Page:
Transgender and gender non-conforming New Yorkers face pervasive and brutal discrimination solely because of who they are and how they express their gender. The Gender Expression Non-Discrimination Act (GENDA) provides important legal protections for transgender and gender non-conforming New Yorkers by amending state law to explicitly add gender identity and gender expression to the list of protected categories under the state’s civil rights laws.[1] The New York Civil Liberties Union strongly supports this measure.

New York’s civil rights laws are intended to promote the fundamental values that underlie our political system and, above all else, serve to protect members of groups marginalized in our society. That protection should be available to individuals whether the defining factors of the group are race, ethnicity, national origin, disability, religious or political beliefs, sexual orientation, or gender identity and expression. However, transgender and gender non-conforming individuals are currently denied the clear and universally-understood legal protections that are afforded other marginalized groups because gender identity and expression are not explicitly named as protected characteristics under New York State’s civil rights laws.

When the Sexual Orientation Non-Discrimination Act (SONDA) was finally passed in 2002, it failed to introduce explicit protections against discrimination based on gender identity and expression into the state Human Rights Law. To be clear, courts and regulatory action have done much to clarify that New Yorkers are in fact protected from discrimination on the basis of gender identity or expression under existing “sex discrimination” and “disability discrimination” protections. New York State Division of Human Rights regulations in 2015, relying on a growing body of state and federal case law, formally codified these interpretations of “sex discrimination” and “disability discrimination.”[2]  But you should not have to be a lawyer to understand your rights, and these protections are too important to remain, as they currently are, vulnerable to shifts in interpretation by the courts or shifts in administrative agency guidance. Only GENDA can clarify the issue once and for all.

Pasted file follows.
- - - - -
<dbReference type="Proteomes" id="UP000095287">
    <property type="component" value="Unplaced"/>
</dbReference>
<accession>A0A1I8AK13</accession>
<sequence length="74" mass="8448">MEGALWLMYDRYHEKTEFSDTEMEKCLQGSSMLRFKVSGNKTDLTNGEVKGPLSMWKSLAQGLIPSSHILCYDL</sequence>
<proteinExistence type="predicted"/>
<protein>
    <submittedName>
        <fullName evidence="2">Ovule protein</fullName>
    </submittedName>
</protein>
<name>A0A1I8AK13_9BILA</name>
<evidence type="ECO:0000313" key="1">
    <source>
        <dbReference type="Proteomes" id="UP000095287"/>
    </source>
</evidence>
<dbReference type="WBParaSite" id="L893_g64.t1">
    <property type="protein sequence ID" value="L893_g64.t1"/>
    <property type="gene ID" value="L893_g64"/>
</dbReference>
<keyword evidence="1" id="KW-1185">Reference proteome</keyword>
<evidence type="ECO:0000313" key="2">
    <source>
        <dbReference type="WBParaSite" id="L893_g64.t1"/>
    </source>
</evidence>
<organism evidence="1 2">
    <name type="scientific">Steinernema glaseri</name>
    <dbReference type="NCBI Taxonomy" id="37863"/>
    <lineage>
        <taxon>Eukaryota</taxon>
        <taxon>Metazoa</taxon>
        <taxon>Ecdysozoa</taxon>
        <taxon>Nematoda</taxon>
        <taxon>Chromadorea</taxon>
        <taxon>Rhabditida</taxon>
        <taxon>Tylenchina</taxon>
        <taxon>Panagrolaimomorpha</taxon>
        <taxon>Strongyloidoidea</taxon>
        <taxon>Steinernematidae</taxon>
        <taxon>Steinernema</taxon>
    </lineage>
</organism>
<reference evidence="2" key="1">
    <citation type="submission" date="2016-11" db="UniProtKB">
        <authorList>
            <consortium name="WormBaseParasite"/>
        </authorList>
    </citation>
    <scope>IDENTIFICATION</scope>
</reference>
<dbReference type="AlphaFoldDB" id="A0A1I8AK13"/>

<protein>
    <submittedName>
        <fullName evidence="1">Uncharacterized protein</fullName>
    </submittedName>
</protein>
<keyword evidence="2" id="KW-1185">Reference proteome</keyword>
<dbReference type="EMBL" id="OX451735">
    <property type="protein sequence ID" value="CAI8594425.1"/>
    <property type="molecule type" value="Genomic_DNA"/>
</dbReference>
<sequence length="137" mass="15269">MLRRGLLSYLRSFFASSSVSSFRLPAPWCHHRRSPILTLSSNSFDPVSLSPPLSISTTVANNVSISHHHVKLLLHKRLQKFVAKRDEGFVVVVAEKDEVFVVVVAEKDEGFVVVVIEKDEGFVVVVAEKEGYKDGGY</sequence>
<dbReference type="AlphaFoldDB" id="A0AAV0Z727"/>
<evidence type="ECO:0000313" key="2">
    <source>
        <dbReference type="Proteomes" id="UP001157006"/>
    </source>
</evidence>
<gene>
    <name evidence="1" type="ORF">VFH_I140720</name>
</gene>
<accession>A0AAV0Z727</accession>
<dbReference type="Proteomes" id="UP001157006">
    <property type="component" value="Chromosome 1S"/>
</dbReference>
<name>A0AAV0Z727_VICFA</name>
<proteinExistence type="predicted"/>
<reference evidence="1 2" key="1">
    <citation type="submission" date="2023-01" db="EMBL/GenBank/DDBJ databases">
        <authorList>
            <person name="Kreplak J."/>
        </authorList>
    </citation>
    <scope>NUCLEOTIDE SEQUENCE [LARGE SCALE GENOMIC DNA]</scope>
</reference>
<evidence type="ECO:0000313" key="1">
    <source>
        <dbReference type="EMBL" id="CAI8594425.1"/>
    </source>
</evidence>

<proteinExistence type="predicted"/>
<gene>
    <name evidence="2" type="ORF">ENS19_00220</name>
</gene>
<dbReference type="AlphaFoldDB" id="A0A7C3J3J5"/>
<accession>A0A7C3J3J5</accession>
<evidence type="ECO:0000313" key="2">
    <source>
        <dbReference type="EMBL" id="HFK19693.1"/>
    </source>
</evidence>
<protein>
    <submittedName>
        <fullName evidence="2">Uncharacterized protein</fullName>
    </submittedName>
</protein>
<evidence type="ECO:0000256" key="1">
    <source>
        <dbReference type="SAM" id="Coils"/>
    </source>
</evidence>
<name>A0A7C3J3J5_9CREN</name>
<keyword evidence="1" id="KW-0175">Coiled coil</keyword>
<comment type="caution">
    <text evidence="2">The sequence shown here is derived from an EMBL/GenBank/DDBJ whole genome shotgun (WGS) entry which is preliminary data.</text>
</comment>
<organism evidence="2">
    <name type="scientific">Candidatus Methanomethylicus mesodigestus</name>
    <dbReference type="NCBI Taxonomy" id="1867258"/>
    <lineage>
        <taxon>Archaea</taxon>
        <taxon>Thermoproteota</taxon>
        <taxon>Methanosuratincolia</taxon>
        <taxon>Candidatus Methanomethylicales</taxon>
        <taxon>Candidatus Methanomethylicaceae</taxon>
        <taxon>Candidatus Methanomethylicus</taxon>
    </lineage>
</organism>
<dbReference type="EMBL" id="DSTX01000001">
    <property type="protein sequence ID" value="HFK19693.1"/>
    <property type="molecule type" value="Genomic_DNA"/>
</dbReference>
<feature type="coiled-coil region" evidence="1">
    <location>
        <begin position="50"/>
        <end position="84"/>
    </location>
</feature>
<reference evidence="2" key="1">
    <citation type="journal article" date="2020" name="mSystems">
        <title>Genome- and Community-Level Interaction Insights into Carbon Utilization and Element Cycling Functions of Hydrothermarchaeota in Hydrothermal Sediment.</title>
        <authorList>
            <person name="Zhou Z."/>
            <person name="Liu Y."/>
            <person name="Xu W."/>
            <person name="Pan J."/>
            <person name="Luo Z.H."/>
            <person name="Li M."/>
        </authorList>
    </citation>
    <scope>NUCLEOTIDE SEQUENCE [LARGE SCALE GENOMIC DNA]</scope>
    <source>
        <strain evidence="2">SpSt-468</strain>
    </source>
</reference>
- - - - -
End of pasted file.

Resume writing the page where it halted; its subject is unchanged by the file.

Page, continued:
The absence of GENDA has left transgender and gender non-conforming New Yorkers vulnerable to harm—they often do not realize that they have legal recourse when victimized by discrimination, and those who are responsible for following the law, including employers, housing providers, and businesses, do not realize that anti-trans discrimination is prohibited. The persistence of such discrimination is well documented, likely owing much to continued confusion about the protections afforded by New York State law.

This perceived lack of protection under New York State law results in unchecked discrimination against transgender and gender non-conforming individuals and creates barriers to the most basic of services, including housing, employment and medical care.[3] These barriers create a traumatic daily existence that is reflected in elevated levels of homelessness and suicide among transgender individuals.[4] Sadly, transgender youth are particularly at risk. Surveys show that transgender and gender non-conforming teens attempt suicide at alarming rates.[5]

The expansion of state non-discrimination laws to explicitly include gender identity and expression is neither radical nor novel. In fact, states and locales across the country and in New York already provide these protections. Eighteen states and Washington D.C. have acted to protect their transgender and gender non-conforming residents.[6] Closer to home, eleven New York cities and counties have done the same.[7] And yet, the legislature has still failed to pass explicit statewide protections. As a result, approximately four out of ten New Yorkers live in areas where discrimination on the basis of gender identity and expression is not explicitly prohibited by law.[8] While localities should be applauded for adopting civil rights laws, it is the responsibility of the state legislature to ensure the safety and fair treatment of all New Yorkers.